1. Should schools (by law) be forced to provide wifi (rather than just internet that's provided to school computers)?
     
  2. Should the internet access schools provide be uncensored?

Note that this is concerning middle/high school, so +/- 12-18 year old students.

 

1. No. It might be nice, but no.

2. No, censors restrict the amount a student can be distracted or distract other students.

 

Censors are stupidly easy to bypass. Proxies were spread around on a regular basis when I was in high school.

So you block proxies, right...?

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So I read an article in my local newspaper about this 'movement' (because it's not particularly big or anything) that wants to bring unfiltered wifi to schools. They say that not providing wifi at schools is just like not providing toilets. So, I think this raises two questions:

  1. Should schools (by law) be forced to provide wifi (rather than just internet that's provided to school computers)?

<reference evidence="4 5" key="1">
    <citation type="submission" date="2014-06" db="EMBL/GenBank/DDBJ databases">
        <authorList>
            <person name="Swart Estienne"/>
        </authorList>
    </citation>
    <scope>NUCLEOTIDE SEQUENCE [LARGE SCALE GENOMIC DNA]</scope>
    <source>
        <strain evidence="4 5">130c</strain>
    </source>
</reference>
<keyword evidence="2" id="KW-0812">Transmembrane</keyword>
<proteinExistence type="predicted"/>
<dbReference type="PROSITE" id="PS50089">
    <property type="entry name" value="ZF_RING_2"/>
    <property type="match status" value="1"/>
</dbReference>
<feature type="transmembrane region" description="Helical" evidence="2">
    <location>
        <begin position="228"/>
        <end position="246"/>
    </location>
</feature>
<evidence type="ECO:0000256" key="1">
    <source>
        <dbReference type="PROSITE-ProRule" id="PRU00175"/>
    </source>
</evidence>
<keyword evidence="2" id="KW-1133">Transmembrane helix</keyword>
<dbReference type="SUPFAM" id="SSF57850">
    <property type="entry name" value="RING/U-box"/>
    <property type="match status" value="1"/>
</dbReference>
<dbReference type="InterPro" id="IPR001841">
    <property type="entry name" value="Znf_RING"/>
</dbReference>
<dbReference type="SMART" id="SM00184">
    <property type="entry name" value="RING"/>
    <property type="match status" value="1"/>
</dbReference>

2. Should the internet access schools provide be uncensored?

Note that this is concerning middle/high school, so +/- 12-18 year old students.

 

1. No. It might be nice, but no.

2. No, censors restrict the amount a student can be distracted or distract other students.

 

Censors are stupidly easy to bypass. Proxies were spread around on a regular basis when I was in high school.

So you block proxies, right...?

 

Proxies are extremely disposable and easy to set up. For every one you take down another pops up.